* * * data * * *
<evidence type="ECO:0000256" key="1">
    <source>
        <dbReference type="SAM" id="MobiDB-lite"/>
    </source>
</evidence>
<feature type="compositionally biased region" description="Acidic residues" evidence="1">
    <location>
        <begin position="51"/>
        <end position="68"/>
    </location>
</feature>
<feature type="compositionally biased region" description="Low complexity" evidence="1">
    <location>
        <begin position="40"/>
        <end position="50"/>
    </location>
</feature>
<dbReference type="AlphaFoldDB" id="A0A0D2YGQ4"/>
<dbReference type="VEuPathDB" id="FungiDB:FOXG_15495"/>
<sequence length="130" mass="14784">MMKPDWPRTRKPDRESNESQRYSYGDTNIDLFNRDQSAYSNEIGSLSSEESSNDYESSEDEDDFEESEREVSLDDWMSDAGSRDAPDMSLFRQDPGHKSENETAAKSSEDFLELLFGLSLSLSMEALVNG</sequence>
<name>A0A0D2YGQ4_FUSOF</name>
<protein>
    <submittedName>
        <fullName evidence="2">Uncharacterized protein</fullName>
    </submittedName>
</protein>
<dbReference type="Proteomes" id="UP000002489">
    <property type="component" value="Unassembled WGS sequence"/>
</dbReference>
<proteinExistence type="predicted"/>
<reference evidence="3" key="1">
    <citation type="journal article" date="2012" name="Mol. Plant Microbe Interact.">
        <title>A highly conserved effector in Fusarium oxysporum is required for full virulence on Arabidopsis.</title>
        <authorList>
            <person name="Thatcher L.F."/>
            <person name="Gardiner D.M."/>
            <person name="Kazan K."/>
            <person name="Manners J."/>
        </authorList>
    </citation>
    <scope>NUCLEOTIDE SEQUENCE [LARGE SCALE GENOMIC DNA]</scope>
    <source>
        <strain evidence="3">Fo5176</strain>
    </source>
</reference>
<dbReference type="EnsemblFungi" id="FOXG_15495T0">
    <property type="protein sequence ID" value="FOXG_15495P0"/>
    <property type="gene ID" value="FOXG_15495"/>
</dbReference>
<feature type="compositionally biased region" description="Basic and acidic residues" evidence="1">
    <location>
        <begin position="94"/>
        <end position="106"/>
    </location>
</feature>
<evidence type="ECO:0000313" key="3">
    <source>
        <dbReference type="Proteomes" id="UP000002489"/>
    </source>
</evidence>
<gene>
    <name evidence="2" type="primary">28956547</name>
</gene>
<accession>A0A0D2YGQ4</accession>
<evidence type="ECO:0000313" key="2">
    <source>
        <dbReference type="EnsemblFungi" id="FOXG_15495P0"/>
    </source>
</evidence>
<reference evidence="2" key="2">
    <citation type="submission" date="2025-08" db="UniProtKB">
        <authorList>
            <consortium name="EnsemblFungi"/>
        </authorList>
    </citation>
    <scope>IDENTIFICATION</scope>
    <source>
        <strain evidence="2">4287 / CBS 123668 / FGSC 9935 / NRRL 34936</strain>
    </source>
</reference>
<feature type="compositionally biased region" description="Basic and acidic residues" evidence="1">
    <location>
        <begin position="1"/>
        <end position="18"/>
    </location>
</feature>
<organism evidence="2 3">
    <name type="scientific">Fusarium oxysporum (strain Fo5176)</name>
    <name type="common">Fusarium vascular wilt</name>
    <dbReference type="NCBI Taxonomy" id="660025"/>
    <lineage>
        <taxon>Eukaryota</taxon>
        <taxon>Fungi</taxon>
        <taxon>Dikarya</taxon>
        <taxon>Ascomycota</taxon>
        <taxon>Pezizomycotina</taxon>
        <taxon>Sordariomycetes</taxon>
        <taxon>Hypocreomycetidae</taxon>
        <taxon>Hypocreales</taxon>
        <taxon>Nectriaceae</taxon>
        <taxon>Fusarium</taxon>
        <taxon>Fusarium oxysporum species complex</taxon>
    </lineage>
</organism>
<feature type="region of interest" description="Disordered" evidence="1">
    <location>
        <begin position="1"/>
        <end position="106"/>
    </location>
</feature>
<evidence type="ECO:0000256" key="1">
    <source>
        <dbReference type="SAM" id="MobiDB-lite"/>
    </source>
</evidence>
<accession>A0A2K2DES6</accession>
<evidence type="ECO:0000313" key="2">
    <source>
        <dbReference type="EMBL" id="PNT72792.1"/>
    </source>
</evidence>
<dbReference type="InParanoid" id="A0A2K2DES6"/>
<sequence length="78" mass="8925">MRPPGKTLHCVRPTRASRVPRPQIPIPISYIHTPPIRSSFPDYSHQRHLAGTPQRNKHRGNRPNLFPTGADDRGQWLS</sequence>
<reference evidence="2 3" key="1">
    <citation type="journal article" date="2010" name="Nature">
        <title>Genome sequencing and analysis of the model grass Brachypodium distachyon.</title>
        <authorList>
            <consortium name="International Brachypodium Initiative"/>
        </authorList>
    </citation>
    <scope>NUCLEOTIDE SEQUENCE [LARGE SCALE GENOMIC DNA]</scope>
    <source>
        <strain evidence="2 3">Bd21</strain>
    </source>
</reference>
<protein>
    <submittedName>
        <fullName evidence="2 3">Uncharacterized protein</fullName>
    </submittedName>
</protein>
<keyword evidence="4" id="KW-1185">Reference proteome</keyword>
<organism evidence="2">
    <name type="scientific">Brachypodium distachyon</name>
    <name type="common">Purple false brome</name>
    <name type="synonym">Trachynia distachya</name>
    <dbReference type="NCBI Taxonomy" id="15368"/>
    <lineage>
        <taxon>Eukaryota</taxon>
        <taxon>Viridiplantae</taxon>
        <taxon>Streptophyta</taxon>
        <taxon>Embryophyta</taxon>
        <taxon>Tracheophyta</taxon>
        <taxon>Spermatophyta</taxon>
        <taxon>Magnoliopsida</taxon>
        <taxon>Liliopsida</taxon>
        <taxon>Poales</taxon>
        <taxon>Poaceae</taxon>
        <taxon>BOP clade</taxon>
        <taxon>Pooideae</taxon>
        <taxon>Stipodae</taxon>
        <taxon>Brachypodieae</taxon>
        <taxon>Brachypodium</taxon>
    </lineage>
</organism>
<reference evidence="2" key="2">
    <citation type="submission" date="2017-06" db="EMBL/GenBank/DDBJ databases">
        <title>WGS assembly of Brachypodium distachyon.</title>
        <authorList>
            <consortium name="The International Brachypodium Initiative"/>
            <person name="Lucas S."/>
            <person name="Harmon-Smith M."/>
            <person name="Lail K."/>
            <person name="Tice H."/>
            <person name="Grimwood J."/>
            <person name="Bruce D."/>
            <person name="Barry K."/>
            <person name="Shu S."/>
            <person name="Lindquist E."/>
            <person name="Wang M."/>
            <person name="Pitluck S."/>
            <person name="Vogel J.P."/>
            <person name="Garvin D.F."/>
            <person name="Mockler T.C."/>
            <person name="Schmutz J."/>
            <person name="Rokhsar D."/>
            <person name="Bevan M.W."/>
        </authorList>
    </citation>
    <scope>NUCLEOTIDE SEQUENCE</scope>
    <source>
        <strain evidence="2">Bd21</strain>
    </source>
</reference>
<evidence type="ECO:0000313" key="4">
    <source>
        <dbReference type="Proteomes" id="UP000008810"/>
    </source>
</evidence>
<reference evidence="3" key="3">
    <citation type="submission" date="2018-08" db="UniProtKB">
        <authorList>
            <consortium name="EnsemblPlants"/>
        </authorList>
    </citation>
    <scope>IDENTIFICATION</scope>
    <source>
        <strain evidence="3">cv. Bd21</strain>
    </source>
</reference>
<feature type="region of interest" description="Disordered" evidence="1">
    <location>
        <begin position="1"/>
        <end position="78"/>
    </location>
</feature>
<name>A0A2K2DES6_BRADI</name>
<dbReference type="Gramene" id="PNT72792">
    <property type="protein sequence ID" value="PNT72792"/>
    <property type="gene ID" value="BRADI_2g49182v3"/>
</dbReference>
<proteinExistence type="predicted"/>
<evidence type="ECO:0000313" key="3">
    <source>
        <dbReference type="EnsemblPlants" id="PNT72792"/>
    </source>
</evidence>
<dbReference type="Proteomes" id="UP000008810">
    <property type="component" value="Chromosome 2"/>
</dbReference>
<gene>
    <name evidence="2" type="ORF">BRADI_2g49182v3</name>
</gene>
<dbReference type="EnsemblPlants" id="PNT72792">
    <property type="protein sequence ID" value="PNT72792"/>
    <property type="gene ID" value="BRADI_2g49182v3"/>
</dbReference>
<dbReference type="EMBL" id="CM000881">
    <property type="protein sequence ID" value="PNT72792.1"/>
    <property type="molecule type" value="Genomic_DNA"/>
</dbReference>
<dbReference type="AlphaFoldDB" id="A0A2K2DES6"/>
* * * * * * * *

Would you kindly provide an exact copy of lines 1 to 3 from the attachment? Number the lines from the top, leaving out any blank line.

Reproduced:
<evidence type="ECO:0000256" key="1">
    <source>
        <dbReference type="SAM" id="MobiDB-lite"/>